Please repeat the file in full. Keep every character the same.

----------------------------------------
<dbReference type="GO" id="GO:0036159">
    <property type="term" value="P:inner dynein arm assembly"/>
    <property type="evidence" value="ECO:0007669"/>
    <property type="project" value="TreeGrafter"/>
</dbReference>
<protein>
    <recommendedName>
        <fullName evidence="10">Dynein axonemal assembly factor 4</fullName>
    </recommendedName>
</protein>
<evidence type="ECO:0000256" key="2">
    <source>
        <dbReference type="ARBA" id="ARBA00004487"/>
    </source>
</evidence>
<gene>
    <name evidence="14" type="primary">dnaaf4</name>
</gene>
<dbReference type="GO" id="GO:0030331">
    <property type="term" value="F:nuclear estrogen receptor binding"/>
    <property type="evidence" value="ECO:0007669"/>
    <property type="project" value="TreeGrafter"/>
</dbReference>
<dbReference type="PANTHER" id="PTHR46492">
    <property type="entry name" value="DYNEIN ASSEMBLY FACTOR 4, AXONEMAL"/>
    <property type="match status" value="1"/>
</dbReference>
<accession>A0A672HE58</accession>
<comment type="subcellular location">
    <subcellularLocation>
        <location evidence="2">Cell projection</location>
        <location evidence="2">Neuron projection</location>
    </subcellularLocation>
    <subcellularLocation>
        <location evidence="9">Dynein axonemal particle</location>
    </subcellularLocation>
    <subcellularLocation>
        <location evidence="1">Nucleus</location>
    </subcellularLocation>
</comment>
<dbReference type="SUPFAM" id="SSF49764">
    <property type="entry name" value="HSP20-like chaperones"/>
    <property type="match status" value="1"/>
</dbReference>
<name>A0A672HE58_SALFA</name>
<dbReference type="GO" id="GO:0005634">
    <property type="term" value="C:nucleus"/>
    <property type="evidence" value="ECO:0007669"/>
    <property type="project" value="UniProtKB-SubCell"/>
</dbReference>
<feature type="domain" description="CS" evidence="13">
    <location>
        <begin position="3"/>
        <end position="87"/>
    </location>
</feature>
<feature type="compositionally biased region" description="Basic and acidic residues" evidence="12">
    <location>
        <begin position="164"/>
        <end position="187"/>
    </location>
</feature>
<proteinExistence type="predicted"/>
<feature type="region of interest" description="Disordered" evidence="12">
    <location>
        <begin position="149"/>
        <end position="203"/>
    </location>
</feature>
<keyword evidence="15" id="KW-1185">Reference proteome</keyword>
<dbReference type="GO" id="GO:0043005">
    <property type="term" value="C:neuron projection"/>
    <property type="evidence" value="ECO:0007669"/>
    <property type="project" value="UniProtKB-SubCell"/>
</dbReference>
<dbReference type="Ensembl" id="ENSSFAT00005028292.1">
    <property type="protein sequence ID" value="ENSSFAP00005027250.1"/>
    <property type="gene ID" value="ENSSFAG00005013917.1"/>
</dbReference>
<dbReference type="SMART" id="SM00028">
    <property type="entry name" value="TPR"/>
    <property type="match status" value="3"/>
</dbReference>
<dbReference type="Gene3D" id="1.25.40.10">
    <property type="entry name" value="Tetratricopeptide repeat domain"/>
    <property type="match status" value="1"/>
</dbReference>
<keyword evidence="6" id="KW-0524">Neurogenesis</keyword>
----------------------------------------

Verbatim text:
<dbReference type="GO" id="GO:0036159">
    <property type="term" value="P:inner dynein arm assembly"/>
    <property type="evidence" value="ECO:0007669"/>
    <property type="project" value="TreeGrafter"/>
</dbReference>
<protein>
    <recommendedName>
        <fullName evidence="10">Dynein axonemal assembly factor 4</fullName>
    </recommendedName>
</protein>
<evidence type="ECO:0000256" key="2">
    <source>
        <dbReference type="ARBA" id="ARBA00004487"/>
    </source>
</evidence>
<gene>
    <name evidence="14" type="primary">dnaaf4</name>
</gene>
<dbReference type="GO" id="GO:0030331">
    <property type="term" value="F:nuclear estrogen receptor binding"/>
    <property type="evidence" value="ECO:0007669"/>
    <property type="project" value="TreeGrafter"/>
</dbReference>
<dbReference type="PANTHER" id="PTHR46492">
    <property type="entry name" value="DYNEIN ASSEMBLY FACTOR 4, AXONEMAL"/>
    <property type="match status" value="1"/>
</dbReference>
<accession>A0A672HE58</accession>
<comment type="subcellular location">
    <subcellularLocation>
        <location evidence="2">Cell projection</location>
        <location evidence="2">Neuron projection</location>
    </subcellularLocation>
    <subcellularLocation>
        <location evidence="9">Dynein axonemal particle</location>
    </subcellularLocation>
    <subcellularLocation>
        <location evidence="1">Nucleus</location>
    </subcellularLocation>
</comment>
<dbReference type="SUPFAM" id="SSF49764">
    <property type="entry name" value="HSP20-like chaperones"/>
    <property type="match status" value="1"/>
</dbReference>
<name>A0A672HE58_SALFA</name>
<dbReference type="GO" id="GO:0005634">
    <property type="term" value="C:nucleus"/>
    <property type="evidence" value="ECO:0007669"/>
    <property type="project" value="UniProtKB-SubCell"/>
</dbReference>
<feature type="domain" description="CS" evidence="13">
    <location>
        <begin position="3"/>
        <end position="87"/>
    </location>
</feature>
<feature type="compositionally biased region" description="Basic and acidic residues" evidence="12">
    <location>
        <begin position="164"/>
        <end position="187"/>
    </location>
</feature>
<proteinExistence type="predicted"/>
<feature type="region of interest" description="Disordered" evidence="12">
    <location>
        <begin position="149"/>
        <end position="203"/>
    </location>
</feature>
<keyword evidence="15" id="KW-1185">Reference proteome</keyword>
<dbReference type="GO" id="GO:0043005">
    <property type="term" value="C:neuron projection"/>
    <property type="evidence" value="ECO:0007669"/>
    <property type="project" value="UniProtKB-SubCell"/>
</dbReference>
<dbReference type="Ensembl" id="ENSSFAT00005028292.1">
    <property type="protein sequence ID" value="ENSSFAP00005027250.1"/>
    <property type="gene ID" value="ENSSFAG00005013917.1"/>
</dbReference>
<dbReference type="SMART" id="SM00028">
    <property type="entry name" value="TPR"/>
    <property type="match status" value="3"/>
</dbReference>
<dbReference type="Gene3D" id="1.25.40.10">
    <property type="entry name" value="Tetratricopeptide repeat domain"/>
    <property type="match status" value="1"/>
</dbReference>
<keyword evidence="6" id="KW-0524">Neurogenesis</keyword>